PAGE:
On April 19, I took part in a street riding event called “Bunny Hop Camp 2” organized by Tubagra, a Tokyo-based MTB crew, held at Minato-no-Mori Park in Kobe. The event format included an interesting fusion of MTB, BMX, and fixies all shredding together to go for the same medal.
After an almost a full day-long ferry ride, I landed at Tsuruga, Fukui, jetted by Lake Biwa, and headed for Kobe. A road trip like this, where I would take a round trip on ferries and drive around the mainland in between to do some competition and some business visits, hadn’t happened in a while.
As always, there is no visual coverage of the event. Sorry. I’d get decently nervous on such occasions, like I’d worry about how hungry or stuffed I should be at certain timings. So, on a solo tour like this, there was no extra capacity in me to do the recording. Speaking on which, though, there is a series of information on the Tubagra website so don’t forget to check it out.
The event had 3 classes for different levels. I joined the High Class, and there also were Novice (beginner) and Middle (intermediate). For Novice and Middle, partly due to the limited number of participants, there was no qualification but just finals, where each of the 5-6 riders gets about a minute to ride around the park, jump, spin and whatnot. Riders would take turns and there were second and third rounds. Meanwhile, there were several judges who put down numerical scores in the score sheet in hand. The High Class had more people, so it was divided into 3 groups of 5-6 riders and the rest of the format was the same. Though that was for qualifications, and then the final session was held between the top 8 riders. The final went the same way, despite that there was no third round. Then the scores were calculated and awards were given out.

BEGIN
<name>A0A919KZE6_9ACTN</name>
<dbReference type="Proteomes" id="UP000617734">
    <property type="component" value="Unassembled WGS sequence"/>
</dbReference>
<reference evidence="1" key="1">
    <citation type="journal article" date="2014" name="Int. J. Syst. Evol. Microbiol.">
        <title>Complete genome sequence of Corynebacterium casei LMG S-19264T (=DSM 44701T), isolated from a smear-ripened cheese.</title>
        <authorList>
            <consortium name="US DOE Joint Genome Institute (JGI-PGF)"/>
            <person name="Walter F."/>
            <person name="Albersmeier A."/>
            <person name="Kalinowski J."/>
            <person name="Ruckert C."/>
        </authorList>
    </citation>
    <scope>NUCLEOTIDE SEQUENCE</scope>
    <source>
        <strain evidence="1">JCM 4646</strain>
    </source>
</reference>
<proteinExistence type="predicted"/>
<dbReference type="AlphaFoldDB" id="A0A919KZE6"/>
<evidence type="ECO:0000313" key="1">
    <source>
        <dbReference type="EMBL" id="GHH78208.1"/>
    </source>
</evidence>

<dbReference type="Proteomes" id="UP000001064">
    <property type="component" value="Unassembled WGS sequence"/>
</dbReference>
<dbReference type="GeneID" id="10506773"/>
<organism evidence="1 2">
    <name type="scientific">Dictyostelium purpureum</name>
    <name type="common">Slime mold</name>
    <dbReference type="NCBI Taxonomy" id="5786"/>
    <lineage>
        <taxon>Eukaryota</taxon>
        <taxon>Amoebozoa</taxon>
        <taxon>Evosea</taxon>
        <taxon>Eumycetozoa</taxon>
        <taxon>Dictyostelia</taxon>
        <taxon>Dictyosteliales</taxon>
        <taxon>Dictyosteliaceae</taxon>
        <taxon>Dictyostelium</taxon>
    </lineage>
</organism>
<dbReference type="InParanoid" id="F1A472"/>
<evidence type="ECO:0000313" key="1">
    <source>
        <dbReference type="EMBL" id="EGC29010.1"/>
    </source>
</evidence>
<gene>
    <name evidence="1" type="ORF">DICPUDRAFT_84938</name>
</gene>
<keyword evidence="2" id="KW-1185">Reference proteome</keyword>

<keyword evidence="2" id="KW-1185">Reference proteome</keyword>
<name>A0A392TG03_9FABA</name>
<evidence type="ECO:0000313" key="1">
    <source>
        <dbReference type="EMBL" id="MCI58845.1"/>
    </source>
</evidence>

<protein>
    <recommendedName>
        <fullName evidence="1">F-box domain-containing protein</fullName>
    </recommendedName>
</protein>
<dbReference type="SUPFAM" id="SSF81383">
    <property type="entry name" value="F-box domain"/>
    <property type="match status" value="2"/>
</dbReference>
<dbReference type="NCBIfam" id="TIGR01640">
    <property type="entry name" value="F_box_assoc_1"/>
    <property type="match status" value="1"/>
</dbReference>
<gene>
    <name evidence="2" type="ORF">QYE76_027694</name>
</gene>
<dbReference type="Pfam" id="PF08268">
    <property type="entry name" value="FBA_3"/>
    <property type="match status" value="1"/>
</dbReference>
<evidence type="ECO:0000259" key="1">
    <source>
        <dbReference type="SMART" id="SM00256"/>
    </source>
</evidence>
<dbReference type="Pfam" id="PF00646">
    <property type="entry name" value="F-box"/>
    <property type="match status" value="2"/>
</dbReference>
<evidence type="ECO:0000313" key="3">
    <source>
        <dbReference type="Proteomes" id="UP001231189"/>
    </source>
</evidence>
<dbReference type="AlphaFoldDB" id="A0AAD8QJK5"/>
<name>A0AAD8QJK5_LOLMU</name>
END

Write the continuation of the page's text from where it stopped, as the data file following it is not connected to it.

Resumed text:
Simply, for the record, I finished second. Super stoked. Of course it was a shame I couldn’t win it, but I was actually surprised at the result more than anything else because there were at least like 10 other riders I thought I couldn’t surpass. Especially so, as there were lots of small mistakes I made. Nevertheless, I managed to ride to express my own message about the current scene and its future, and I can’t be happier if people appreciated it.
Another cool thing I noticed was that it really didn’t matter what kind of bikes we rode. In the event results, based on the height cleared in the bunnyhop contest in between, or in terms of the atmosphere of the riders, the only sources of differences were the skills, personalities, and imagination that each rider possesses, and nothing else mattered. And the resulting differences would just emerge and interact in positive ways.
It was great to ride, compete, and talk with the cool bunch. Totally worth the travel. Big thanks go to Samo for organizing the event, Seima for on-location preparations, and Ashi for the great message that motivated me to go.